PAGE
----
Women Still Paid 1/3 Less Than Men

      September 02, 2021 13:31

      Korean women are still paid over one-third less than their male counterparts in big companies.

      The gender pay gap was revealed by the Ministry of Gender Equality and Family on Wednesday based on analysis of last year's wages at 2,149 listed companies.

      It shows that while men were paid a respectable W79.8 million on average last year, their female counterparts earned only W51.11 million on average (US$1=W1,159). That means women were paid a whopping 35.9 percent less than men, and while the gap shrank a nugatory 0.8 percentage points from a year earlier, that was still nearly three times as high as the average gender pay gap of 12.8 percent in the OECD.

      A ministry spokesperson said the main reason is the seniority-based pay scale, which means that even though a lot more women now work, they are often not in the job as long as their male counterparts.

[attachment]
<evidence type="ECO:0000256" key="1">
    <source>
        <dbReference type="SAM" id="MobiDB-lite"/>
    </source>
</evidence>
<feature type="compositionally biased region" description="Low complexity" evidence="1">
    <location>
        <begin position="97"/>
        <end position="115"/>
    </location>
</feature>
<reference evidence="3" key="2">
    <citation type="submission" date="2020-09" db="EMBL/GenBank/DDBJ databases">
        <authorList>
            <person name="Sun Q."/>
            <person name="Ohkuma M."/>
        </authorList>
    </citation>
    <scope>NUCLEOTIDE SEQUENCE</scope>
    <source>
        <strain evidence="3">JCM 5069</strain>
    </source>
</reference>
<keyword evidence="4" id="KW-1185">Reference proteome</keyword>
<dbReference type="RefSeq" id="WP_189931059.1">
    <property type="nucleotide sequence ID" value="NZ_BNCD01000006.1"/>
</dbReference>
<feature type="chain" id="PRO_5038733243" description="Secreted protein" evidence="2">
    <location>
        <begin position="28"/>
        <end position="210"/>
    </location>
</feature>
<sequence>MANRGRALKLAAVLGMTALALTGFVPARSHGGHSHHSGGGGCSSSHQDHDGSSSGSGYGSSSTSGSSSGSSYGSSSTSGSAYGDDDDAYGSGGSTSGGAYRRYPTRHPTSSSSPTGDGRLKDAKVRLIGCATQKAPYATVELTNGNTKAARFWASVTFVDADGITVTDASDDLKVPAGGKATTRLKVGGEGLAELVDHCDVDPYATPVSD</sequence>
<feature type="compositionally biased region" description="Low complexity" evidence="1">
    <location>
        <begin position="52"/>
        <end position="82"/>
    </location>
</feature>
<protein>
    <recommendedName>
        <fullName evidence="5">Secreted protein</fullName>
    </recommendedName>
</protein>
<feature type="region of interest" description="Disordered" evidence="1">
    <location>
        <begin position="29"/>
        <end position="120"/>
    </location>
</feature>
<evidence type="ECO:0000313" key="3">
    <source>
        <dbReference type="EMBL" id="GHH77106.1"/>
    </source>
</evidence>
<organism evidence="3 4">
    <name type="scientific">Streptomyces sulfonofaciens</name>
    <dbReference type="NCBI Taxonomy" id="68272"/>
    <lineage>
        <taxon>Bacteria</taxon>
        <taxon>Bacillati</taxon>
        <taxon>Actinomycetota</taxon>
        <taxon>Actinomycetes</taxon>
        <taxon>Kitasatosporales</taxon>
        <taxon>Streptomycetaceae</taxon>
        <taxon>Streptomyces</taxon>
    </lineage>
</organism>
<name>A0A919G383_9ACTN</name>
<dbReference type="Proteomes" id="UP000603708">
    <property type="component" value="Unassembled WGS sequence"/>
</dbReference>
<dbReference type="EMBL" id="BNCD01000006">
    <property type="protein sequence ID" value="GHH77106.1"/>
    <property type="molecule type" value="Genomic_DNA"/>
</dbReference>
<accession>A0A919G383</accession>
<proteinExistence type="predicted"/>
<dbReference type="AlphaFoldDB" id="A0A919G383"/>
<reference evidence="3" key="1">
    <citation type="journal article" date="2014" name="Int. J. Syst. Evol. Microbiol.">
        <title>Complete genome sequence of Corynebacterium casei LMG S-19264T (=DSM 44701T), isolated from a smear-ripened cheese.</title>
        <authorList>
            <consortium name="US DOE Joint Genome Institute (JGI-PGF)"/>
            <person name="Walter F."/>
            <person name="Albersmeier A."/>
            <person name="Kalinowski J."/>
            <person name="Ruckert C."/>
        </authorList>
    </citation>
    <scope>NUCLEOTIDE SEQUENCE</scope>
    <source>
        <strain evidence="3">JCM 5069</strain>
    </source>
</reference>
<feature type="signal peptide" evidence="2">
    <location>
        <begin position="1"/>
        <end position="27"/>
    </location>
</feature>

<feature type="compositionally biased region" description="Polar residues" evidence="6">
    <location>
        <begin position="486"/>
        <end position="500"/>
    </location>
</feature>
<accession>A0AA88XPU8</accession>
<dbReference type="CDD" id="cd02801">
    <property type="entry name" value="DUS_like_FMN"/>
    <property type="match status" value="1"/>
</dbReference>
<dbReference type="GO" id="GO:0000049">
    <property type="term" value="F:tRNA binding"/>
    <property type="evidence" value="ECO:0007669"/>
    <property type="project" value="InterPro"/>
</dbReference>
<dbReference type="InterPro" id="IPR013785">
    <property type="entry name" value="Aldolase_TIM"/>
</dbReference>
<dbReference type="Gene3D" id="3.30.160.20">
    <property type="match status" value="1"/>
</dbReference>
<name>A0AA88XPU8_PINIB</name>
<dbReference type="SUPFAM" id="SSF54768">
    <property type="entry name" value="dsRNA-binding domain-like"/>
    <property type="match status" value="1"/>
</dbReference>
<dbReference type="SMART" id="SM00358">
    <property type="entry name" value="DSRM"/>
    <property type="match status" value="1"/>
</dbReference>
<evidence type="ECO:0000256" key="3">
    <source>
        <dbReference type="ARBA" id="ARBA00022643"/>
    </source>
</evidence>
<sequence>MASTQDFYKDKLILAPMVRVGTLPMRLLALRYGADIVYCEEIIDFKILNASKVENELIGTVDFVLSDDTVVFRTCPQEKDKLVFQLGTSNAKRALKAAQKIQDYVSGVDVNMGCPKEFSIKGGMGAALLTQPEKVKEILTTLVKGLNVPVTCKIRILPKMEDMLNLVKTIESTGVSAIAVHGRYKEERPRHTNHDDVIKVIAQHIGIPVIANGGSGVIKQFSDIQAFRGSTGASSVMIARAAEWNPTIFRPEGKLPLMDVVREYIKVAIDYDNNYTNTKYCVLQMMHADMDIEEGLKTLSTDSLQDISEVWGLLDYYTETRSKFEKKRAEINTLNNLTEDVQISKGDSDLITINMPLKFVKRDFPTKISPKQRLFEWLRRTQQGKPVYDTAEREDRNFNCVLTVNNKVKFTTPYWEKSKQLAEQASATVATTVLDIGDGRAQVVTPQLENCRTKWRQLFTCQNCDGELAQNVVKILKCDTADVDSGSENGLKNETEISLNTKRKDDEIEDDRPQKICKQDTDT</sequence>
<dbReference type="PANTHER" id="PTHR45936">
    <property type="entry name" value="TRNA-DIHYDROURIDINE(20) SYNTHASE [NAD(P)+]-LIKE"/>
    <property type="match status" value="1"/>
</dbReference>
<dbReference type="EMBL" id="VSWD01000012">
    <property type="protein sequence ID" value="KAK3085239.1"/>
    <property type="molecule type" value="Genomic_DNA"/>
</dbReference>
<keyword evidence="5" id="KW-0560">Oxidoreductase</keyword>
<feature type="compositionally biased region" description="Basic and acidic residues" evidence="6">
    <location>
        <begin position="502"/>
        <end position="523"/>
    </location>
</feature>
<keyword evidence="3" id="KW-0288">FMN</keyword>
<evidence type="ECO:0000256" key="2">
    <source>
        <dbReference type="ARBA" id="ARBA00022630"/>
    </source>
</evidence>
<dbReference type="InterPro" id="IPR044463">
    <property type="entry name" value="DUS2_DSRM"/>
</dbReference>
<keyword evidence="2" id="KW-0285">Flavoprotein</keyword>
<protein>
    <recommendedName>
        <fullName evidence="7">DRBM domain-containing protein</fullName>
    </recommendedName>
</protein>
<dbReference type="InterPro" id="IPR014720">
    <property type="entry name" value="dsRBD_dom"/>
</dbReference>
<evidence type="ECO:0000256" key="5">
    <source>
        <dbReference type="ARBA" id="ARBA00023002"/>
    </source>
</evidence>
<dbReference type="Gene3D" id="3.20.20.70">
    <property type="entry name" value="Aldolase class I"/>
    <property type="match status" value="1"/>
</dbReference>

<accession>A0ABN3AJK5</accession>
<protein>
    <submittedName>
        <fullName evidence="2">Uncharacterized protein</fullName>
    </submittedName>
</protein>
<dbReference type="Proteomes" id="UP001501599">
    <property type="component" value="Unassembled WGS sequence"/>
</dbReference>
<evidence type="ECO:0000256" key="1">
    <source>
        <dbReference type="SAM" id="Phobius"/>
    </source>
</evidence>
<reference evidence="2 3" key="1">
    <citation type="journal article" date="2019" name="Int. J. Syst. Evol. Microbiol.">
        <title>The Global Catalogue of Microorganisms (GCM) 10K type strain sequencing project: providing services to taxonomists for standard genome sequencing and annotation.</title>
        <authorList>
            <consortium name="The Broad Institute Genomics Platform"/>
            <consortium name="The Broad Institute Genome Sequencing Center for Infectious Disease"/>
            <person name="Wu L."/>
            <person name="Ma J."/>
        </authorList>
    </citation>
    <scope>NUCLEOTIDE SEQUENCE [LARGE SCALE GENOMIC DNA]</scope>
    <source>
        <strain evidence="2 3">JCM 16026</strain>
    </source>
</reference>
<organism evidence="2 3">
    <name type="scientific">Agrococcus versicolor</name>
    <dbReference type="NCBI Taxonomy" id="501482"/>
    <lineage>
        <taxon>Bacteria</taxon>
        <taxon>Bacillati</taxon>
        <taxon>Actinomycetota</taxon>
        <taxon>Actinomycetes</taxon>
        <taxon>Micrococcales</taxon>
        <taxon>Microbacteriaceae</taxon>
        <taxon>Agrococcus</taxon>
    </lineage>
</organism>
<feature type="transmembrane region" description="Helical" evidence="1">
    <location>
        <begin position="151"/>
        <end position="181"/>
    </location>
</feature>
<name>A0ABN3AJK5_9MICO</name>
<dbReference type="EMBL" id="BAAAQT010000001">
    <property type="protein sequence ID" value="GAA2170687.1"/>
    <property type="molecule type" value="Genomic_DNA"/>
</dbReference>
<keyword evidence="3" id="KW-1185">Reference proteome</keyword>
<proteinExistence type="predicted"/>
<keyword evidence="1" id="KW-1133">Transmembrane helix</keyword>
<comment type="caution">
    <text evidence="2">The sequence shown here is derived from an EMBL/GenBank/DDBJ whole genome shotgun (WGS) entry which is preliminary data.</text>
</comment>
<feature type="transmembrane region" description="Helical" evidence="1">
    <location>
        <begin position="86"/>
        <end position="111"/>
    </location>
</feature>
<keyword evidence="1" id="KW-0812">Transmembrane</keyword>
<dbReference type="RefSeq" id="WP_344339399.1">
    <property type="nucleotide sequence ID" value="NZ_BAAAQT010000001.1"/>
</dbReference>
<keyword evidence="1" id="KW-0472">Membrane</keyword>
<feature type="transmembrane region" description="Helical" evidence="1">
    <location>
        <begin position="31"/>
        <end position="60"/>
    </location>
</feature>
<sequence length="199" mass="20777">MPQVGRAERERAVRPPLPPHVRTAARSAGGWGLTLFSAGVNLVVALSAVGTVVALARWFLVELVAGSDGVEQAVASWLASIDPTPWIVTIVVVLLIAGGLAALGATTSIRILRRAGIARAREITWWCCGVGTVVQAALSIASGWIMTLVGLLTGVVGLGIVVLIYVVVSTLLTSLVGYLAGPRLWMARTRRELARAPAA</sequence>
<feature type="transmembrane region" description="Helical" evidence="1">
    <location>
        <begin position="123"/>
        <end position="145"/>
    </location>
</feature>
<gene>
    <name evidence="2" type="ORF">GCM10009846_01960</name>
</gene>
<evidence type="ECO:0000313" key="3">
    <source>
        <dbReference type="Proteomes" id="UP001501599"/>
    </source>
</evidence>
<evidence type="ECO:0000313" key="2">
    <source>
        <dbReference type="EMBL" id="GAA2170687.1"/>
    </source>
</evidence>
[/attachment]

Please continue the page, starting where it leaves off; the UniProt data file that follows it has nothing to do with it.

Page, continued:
Men worked for 12.2 years on average, which is also about one-third longer or 32.6 percent than women, who worked for just 8.2 years. The gap is more glaring in banking and insurance, where women worked 10.1 percent fewer years than men but were paid 41.4 percent less.

      "A lot of women work in banking and insurance, but women take up a mere 17.9 percent of all managers, which is even lower than the overall average of 20.9 percent," the spokesperson added.

      In public agencies, male workers were paid W77.6 million on average, 27.8 percent more than women's W56.1 million.

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